In certain areas, New Zealand's bees are dying in droves.
Recently we posted a blog called The Secrets of Fine Greek Honey, where we revealed how chemicals used on agriculture crops can kill bees. Then we came across this devastating news from New Zealand.
It appears that chemicals used to plant maize crops, more commonly known in the USA as corn crops, may have wiped out hundreds of beehives in certain parts of New Zealand’s North Island including the Tauranga area. Beekeepers are losing patience and demanding that authorities investigate faster as businesses need to know how this catastrophe happened.
This 3-minute video shows the family-owned Mossop Honey business that just lost 6 million bees:
For over 70 years, beekeeper Neil Mossop’s family business has been beekeeping and honey. Nothing he’s seen over the years could have prepared him for the sight that greeted him when he was met by a huge thick carpet of dead bees. Six million dead bees in 200 hives.
He quickly ruled out that they had intentionally been poisoned, so his attention turned to the nearby corn fields, or maize paddocks as they are called locally. The beehives were not far away, so he wondered if some deadly chemicals had been sprayed. As it turns out, he may be right.
He initiated some research, and it was revealed that high concentrations of deadly neonicotinoid insecticides were identified in the corn field soil at 9 different fields in Waikato, the Bay of Plenty and the East Coast. These particular sites were chosen for testing because local beekeepers in those areas had unexplained hive losses over winter.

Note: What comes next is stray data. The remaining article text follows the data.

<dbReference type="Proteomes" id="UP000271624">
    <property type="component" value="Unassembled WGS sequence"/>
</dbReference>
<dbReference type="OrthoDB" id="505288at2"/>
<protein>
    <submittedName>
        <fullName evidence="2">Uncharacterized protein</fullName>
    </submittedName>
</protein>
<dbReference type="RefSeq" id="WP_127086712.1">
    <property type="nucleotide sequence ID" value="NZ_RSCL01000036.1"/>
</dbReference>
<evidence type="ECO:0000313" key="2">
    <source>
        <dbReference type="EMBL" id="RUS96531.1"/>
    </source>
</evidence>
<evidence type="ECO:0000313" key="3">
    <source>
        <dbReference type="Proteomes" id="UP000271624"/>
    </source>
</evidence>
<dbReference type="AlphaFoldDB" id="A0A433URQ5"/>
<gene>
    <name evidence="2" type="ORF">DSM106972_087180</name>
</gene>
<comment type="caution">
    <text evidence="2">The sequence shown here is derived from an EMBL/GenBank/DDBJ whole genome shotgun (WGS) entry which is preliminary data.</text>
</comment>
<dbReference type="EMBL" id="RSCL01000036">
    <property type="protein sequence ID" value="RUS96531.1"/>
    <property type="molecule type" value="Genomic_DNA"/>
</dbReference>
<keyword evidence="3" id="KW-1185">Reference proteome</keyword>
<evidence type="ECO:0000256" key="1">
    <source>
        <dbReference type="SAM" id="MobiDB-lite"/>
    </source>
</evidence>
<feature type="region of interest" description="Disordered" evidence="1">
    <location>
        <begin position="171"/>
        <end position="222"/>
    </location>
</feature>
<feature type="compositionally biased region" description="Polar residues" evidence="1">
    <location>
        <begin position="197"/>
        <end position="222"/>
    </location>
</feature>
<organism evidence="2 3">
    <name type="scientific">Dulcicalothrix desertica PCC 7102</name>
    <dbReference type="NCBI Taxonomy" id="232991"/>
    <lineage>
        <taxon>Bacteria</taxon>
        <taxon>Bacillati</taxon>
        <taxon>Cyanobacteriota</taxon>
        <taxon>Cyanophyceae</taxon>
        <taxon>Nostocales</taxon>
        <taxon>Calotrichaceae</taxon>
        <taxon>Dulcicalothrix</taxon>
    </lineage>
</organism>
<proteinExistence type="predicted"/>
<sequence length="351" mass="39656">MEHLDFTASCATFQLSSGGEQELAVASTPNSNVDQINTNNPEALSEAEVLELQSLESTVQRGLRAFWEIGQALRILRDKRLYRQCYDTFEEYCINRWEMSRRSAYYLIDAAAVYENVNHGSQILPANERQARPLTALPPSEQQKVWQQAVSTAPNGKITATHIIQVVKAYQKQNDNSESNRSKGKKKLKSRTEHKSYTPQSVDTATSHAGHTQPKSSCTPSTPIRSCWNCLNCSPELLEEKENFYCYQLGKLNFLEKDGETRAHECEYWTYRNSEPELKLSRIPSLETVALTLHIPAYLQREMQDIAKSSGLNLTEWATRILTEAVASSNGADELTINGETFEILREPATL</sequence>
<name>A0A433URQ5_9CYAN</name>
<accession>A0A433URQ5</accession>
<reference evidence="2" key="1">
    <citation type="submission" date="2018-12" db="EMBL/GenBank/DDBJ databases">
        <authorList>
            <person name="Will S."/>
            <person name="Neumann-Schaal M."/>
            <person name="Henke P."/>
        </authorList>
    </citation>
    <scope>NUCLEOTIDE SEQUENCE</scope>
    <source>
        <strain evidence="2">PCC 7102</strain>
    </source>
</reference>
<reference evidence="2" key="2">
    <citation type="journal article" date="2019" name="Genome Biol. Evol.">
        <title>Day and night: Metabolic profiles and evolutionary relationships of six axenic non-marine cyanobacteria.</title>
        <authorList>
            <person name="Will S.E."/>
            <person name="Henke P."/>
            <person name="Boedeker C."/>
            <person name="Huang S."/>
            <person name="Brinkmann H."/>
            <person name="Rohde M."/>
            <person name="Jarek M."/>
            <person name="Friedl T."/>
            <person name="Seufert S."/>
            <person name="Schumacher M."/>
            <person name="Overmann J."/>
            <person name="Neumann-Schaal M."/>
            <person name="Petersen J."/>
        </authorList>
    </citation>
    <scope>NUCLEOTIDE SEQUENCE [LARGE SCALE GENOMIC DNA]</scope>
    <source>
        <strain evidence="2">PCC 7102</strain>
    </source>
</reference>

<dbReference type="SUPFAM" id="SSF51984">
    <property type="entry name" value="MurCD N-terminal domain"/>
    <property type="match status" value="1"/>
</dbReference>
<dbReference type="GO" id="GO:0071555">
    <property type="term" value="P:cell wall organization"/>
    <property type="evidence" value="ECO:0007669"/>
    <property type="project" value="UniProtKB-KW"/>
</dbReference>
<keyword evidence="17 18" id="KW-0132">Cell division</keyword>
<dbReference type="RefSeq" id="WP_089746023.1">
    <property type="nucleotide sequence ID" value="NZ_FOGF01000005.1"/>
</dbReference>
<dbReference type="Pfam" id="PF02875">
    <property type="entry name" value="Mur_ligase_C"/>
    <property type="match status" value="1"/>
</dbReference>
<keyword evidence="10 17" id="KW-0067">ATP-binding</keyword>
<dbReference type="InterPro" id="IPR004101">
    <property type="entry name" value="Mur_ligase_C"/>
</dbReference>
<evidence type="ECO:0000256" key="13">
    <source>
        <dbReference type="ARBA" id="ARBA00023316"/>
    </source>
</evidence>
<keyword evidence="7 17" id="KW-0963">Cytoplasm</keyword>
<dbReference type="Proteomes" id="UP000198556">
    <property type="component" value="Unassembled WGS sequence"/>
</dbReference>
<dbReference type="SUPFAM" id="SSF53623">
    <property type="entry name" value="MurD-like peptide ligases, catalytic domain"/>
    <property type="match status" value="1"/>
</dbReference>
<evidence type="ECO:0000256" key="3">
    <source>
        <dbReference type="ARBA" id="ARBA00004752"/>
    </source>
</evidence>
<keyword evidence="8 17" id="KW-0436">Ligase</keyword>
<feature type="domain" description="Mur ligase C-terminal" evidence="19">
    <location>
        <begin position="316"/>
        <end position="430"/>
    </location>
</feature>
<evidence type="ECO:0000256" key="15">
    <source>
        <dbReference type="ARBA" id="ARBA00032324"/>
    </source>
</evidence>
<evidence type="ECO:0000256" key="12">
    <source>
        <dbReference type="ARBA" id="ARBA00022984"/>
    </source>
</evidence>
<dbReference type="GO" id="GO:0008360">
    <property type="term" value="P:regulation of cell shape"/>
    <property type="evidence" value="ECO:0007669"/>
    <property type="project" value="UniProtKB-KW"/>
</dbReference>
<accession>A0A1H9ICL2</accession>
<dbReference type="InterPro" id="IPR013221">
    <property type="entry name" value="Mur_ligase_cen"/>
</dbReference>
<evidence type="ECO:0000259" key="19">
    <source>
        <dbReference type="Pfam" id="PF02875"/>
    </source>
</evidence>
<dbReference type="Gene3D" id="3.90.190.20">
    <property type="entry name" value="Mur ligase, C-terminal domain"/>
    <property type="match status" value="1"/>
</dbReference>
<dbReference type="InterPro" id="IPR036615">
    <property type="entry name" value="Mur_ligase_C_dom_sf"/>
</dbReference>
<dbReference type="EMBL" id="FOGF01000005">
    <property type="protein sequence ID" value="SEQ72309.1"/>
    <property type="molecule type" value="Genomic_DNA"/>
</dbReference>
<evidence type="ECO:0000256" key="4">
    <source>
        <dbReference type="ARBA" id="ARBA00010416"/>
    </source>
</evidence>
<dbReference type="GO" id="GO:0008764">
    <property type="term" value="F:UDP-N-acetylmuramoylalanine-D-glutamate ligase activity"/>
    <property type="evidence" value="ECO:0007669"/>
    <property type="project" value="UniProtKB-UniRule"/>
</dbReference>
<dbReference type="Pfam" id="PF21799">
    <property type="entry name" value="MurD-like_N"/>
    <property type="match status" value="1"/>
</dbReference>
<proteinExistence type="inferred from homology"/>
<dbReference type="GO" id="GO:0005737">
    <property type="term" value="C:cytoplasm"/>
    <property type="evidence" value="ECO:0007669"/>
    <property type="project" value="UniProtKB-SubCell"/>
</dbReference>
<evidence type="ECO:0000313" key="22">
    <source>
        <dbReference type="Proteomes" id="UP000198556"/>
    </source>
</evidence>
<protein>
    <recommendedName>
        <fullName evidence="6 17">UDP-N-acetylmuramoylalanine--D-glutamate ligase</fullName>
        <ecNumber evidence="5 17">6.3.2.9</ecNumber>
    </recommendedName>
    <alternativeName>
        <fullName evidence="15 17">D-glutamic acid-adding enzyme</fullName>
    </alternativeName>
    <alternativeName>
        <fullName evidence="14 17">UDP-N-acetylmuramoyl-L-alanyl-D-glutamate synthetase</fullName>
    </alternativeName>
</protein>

Dr. Chris Pook, a University of Auckland researcher based at Liggins Institute, found it remarkable that every site where soil samples were collected had high concentrations of these residues.
Maize seeds can be coated in the insecticide before they are planted, and then the chemical leaches out into the soil and into neighboring fields. The residues can be transferred to flowering weeds and wildflowers, and this exposure endangers pollinators like honeybees that forage on these plants.
Neonicotinoids have been banned in the EU since conservationists challenged agricultural spraying with this pesticide. In New Zealand you can still buy this pesticide over-the-counter but the local Environmental Protection Authority is looking into the matter.
Neil Mossop says beekeepers are very concerned because regulations surrounding the pesticide seem to be very poor. He has decided to move his hives away in the winter to prevent the death of any more of his bees.
If we hear anything more about the cause of death of these 6 million precious bees we will dedicate a new blog post to the issue since it is of great importance to the global community.
Meanwhile, bee losses are making headlines worldwide as bee populations continue to decline.